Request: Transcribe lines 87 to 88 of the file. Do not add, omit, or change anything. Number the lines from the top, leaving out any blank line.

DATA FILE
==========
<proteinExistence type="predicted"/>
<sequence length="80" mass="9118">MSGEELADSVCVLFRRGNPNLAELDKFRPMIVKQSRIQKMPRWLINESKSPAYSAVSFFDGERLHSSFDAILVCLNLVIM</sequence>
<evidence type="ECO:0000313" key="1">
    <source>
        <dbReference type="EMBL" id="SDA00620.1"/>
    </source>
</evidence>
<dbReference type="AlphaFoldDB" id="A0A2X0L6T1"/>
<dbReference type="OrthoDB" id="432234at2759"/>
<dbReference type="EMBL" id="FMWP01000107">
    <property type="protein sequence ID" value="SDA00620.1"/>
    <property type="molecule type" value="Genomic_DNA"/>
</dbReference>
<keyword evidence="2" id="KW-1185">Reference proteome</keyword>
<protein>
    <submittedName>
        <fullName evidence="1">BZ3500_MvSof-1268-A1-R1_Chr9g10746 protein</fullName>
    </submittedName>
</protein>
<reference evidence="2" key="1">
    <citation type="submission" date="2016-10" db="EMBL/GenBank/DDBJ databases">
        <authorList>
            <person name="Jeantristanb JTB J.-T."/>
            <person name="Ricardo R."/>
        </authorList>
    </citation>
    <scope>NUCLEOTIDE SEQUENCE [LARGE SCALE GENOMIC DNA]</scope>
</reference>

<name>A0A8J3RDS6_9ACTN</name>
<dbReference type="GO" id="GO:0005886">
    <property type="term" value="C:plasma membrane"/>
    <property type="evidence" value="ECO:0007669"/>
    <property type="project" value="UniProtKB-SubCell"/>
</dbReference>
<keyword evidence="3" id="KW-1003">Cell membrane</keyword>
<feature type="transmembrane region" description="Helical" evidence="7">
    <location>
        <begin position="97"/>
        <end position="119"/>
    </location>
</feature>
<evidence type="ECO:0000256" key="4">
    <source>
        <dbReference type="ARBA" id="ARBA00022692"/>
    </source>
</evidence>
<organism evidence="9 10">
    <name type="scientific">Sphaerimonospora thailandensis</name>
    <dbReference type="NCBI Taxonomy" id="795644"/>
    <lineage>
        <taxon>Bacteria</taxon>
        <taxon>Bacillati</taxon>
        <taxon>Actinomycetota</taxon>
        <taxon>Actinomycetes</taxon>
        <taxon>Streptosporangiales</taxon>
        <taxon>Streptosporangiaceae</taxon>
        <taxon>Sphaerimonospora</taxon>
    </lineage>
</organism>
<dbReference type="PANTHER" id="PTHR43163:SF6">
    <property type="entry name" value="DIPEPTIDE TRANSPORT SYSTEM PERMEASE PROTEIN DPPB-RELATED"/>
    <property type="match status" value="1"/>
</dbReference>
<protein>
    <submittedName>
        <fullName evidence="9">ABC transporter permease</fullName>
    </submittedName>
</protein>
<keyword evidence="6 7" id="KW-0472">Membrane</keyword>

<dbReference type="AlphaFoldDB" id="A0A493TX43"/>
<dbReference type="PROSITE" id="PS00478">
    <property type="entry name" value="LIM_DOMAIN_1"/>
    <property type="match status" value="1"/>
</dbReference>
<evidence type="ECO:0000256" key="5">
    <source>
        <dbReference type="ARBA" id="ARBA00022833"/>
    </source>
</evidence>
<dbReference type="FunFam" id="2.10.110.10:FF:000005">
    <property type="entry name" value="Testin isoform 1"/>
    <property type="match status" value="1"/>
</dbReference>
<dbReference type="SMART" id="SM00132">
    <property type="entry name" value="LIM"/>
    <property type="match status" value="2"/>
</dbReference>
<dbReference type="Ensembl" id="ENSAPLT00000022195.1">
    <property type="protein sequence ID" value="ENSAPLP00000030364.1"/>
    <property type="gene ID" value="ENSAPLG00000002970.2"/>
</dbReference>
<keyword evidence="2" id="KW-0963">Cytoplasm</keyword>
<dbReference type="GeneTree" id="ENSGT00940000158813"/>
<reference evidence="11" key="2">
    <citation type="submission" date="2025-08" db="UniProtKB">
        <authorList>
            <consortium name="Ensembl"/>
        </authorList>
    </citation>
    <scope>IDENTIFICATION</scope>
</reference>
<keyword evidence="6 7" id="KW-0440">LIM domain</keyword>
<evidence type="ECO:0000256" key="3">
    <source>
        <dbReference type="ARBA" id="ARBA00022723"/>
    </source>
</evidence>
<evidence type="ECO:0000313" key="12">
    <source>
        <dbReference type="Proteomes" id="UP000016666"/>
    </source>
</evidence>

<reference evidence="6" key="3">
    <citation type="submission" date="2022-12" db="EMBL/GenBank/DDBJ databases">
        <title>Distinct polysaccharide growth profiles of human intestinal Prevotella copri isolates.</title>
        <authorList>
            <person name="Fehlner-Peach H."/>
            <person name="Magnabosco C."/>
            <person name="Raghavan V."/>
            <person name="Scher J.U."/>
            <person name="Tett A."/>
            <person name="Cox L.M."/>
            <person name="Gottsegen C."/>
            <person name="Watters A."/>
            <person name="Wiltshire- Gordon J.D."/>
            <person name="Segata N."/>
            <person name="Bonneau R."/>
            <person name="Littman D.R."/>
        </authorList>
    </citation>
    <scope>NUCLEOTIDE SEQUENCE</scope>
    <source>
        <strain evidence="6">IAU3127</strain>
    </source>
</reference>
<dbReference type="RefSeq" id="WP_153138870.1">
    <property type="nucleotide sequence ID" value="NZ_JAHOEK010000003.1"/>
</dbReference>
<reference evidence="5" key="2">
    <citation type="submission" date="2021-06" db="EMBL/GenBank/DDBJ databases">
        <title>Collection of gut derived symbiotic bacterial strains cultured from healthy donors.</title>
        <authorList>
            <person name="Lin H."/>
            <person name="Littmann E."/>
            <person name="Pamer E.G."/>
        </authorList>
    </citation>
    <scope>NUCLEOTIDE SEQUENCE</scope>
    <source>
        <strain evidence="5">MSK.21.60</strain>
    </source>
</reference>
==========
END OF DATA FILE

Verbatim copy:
</dbReference>
<dbReference type="Ensembl" id="ENSAPLT00000022195.1">